4th Year Medical Student at The University of Manchester
The UCAT is a really important part of your application to medical school. If you’re unsure of what it is, where to start or how to prepare for it, be sure to check out some of our other articles before honing in on specific sections.
This article covers my top tips for how to approach the verbal reasoning section. This was my top-scoring section, so hopefully, I can provide some wisdom to help you do well in it too!
As with all articles, I would really recommend having a pen and paper handy or a word document open so that you can take notes on anything you find particularly helpful or useful, and you have them saved somewhere safe to come back to later when required.
Things are constantly changing due to the COVID-19 pandemic, so for the most up-to-date information, make sure you take the time to visit the UCAT consortium website on https://www.ucat.ac.uk, and you can also ask them questions via their social media pages.
What is the verbal reasoning section of the UCAT?
The verbal reasoning part of the UCAT exam “assesses the ability to critically evaluate information presented in a written format”. There are 44 questions, the section lasts 21 minutes, and there is a 1-minute introduction section. The times are a bit longer for the UCATSEN, so be sure to check out the website if this is the exam you are sitting on.
What questions to expect during verbal reasoning?
You are given 11 passages of text, and you have to answer each question with the answer of either “true”, “false”, or “can’t tell”. To expand on the quote above that, I took from the UCAT consortium website, basically, the verbal reasoning section of the UCAT is a reading comprehension section.
It is similar to things you will have done in GSCE English and even in primary school if you did SATs, so don’t be scared by the flowery language.
This is a skill you have already used before.
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What is expected from you in verbal reasoning
As with all sections of the UCAT, no prior knowledge is required. It’s all about using the information provided to you in the passages of text, making inferences for yourself, and being able to draw specific conclusions when appropriate, but also about not trying to draw links or create conclusions that aren’t really there.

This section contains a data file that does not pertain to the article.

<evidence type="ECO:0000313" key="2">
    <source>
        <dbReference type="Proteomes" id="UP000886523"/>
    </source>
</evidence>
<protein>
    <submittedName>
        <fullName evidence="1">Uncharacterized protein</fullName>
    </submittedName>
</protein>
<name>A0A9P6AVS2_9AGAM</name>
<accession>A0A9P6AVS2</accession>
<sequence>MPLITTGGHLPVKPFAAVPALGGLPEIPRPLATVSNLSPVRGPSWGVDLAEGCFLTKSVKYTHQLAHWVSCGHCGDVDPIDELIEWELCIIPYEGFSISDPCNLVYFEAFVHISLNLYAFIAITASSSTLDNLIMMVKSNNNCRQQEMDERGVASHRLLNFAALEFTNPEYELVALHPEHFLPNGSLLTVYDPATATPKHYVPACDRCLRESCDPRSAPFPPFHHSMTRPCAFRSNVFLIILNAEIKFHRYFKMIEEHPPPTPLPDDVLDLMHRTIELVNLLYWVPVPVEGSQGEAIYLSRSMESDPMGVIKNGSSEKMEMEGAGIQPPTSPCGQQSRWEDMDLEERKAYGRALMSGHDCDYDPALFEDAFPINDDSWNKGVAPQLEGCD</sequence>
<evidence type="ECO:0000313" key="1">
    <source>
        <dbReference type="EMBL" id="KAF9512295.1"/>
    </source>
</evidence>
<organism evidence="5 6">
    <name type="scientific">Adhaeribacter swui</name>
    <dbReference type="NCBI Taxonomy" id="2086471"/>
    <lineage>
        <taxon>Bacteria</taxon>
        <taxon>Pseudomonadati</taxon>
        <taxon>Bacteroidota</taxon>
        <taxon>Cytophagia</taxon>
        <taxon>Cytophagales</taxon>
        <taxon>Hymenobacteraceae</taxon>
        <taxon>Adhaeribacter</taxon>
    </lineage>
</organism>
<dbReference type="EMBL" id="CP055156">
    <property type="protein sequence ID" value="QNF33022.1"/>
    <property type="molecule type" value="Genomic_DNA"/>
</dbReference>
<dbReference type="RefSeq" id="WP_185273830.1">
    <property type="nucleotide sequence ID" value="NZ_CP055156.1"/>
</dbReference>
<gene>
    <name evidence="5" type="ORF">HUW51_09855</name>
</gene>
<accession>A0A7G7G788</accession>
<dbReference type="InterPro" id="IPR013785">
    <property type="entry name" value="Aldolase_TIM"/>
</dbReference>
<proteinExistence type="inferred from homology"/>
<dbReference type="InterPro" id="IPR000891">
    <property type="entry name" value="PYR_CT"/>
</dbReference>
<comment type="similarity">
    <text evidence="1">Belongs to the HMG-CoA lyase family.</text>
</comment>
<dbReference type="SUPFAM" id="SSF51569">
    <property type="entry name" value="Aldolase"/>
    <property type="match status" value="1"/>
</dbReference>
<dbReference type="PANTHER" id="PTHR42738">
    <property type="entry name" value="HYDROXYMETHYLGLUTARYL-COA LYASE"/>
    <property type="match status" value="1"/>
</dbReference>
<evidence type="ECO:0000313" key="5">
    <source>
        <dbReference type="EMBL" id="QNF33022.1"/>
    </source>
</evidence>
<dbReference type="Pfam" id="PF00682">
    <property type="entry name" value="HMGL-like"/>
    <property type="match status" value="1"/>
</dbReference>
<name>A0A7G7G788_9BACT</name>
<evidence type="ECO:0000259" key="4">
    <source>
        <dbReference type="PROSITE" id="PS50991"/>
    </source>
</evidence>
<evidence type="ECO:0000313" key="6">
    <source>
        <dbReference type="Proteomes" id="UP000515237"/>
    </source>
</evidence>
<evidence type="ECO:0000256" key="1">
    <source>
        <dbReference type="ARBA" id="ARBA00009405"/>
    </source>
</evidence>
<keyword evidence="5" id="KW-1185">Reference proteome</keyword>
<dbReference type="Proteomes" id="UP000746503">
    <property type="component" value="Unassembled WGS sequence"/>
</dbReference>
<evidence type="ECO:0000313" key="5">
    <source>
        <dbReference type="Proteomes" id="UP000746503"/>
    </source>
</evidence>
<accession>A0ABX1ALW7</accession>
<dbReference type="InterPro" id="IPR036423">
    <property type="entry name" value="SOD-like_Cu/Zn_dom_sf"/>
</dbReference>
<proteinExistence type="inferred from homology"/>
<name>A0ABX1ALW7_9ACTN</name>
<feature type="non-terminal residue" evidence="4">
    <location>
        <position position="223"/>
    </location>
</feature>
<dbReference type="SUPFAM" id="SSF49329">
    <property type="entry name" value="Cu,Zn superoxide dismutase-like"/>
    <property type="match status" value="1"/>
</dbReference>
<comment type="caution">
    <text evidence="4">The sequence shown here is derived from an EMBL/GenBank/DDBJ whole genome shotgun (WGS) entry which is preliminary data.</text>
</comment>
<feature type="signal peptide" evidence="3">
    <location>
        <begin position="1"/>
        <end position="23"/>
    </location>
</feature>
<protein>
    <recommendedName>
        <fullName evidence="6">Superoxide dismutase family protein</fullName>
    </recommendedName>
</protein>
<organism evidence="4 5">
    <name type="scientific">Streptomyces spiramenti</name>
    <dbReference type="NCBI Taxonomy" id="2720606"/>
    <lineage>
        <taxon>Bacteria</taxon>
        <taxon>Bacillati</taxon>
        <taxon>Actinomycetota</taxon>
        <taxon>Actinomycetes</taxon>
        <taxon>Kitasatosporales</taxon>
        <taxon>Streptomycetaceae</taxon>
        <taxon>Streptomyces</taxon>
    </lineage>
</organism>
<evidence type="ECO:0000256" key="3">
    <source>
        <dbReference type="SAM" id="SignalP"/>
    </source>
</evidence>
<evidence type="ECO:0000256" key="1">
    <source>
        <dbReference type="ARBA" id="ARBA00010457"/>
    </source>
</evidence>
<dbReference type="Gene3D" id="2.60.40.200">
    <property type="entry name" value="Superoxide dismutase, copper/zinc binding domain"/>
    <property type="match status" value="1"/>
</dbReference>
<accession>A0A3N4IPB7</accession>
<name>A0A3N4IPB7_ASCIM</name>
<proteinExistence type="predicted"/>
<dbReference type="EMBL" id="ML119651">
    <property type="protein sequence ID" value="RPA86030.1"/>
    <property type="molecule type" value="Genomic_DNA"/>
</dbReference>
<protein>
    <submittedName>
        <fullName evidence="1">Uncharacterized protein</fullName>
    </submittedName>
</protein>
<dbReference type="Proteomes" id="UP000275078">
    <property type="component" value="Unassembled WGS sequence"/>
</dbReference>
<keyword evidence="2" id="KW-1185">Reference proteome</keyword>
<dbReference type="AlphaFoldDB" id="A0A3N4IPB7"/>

They are testing this to see how well you can interpret pieces of text quickly, gain the key points, and be able to represent the information. This is something you will have to do as a doctor, as you will have to read scientific papers about treatments or interventions, etc., critically appraise them, and then be able to summarise the information for your patients. The verbal reasoning part of the UCAT is testing your skills and abilities to be able to provide this service to your patients as a future doctor.
My top tips for Verbal Reasoning
This might sound really obvious, but actually, it’s a crucial part of preparing for your UCAT. If you’re taking the typical medical school entrance requirement A-Levels, you may not be used to having to read through long sections of text and make sense of the nuances anymore. So this is a skill you might have to refresh.
As a starting point, just reading articles online / in newspapers will help you to stretch your reading muscle. If you’re not a natural reader, try and integrate reading into your daily routine. Instead of listening to music on the bus to school, why not read the news? Or instead of watching TV at night, why not find yourself some interesting fiction and non-fiction books? Even a few pages a day will make a huge difference.
Practice how you read
This is a little different to my last point. That’s because you won’t be able to read everything slowly and thoroughly in the exam.
You have to develop a ‘skim reading’ skill.
The best way to do this is to read the question first to know what information you’re looking for. Then you have to quickly scan through the text, just properly pausing to hone in on and understand sections that may be relevant to your question.
This skill will take practise if you’ve never tried to do something like this before, so don’t be put off if it takes you a while. At first, you may miss important parts or waste time on the unimportant – with time and effort, you will improve! Practice using this skill when reading for leisure or for your studies, as the more you practice, the better your skills will be during the exam.
Practice as many questions as you can
This advice is true for any section of the UCAT. The more you practice, the more you will recognise the question format of UCAT questions and know what answer the examiners want.
There are a few different ways you can prepare and practice questions for the verbal reasoning section. Of course, question banks and past papers are a good resource for your revision for the verbal reasoning section. However, if you find that you have run out of questions or that the past papers are at a level you’re not quite at yet, practicing old GCSE reading comprehension questions is a really good place to start. They’ll be familiar to you, so hopefully more accessible but will practice the same skill you need for the verbal reasoning section, especially if you time yourself.
SCORE 750+ ON THE UCAT